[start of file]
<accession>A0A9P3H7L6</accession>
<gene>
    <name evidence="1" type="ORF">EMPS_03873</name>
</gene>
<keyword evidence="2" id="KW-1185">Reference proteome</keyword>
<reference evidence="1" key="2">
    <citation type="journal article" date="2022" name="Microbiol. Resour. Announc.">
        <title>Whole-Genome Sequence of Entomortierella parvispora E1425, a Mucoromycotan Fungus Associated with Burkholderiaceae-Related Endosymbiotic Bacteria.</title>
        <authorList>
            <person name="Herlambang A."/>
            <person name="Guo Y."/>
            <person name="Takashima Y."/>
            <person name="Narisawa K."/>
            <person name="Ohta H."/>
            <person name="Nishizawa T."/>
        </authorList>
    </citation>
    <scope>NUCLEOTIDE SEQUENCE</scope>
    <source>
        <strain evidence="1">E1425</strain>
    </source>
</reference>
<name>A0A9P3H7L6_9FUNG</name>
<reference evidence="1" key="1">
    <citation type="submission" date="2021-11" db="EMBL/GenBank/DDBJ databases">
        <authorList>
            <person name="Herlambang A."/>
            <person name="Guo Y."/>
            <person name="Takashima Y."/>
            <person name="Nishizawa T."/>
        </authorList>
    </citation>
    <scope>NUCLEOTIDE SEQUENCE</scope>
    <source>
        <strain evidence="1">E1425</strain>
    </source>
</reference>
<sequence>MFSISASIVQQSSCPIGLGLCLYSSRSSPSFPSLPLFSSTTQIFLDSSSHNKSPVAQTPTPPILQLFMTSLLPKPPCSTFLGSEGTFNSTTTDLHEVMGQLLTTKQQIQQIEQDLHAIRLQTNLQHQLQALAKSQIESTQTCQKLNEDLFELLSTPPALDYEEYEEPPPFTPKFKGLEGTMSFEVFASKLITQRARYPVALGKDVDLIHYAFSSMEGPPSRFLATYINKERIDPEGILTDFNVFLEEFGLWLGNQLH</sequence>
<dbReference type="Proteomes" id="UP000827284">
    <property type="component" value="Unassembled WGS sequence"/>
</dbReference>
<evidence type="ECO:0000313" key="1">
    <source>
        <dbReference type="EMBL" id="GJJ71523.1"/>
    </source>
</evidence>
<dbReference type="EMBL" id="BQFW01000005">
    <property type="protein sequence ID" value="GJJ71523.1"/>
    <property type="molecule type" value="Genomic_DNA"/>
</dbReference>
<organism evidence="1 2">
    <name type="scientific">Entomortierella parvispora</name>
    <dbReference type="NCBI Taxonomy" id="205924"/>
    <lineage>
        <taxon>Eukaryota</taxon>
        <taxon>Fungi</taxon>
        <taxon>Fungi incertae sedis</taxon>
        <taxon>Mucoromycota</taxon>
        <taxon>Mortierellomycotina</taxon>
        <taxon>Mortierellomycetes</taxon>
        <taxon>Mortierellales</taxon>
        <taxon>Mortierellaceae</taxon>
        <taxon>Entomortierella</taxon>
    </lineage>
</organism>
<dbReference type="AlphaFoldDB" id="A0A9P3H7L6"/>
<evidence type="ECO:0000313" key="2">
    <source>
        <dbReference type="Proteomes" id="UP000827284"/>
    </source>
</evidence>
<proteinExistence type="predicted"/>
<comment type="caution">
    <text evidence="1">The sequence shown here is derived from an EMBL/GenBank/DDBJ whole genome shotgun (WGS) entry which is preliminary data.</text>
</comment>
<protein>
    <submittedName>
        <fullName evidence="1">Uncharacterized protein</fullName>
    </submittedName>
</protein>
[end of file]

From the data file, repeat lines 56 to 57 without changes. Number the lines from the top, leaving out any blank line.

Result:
        <taxon>Fungi</taxon>
        <taxon>Fungi incertae sedis</taxon>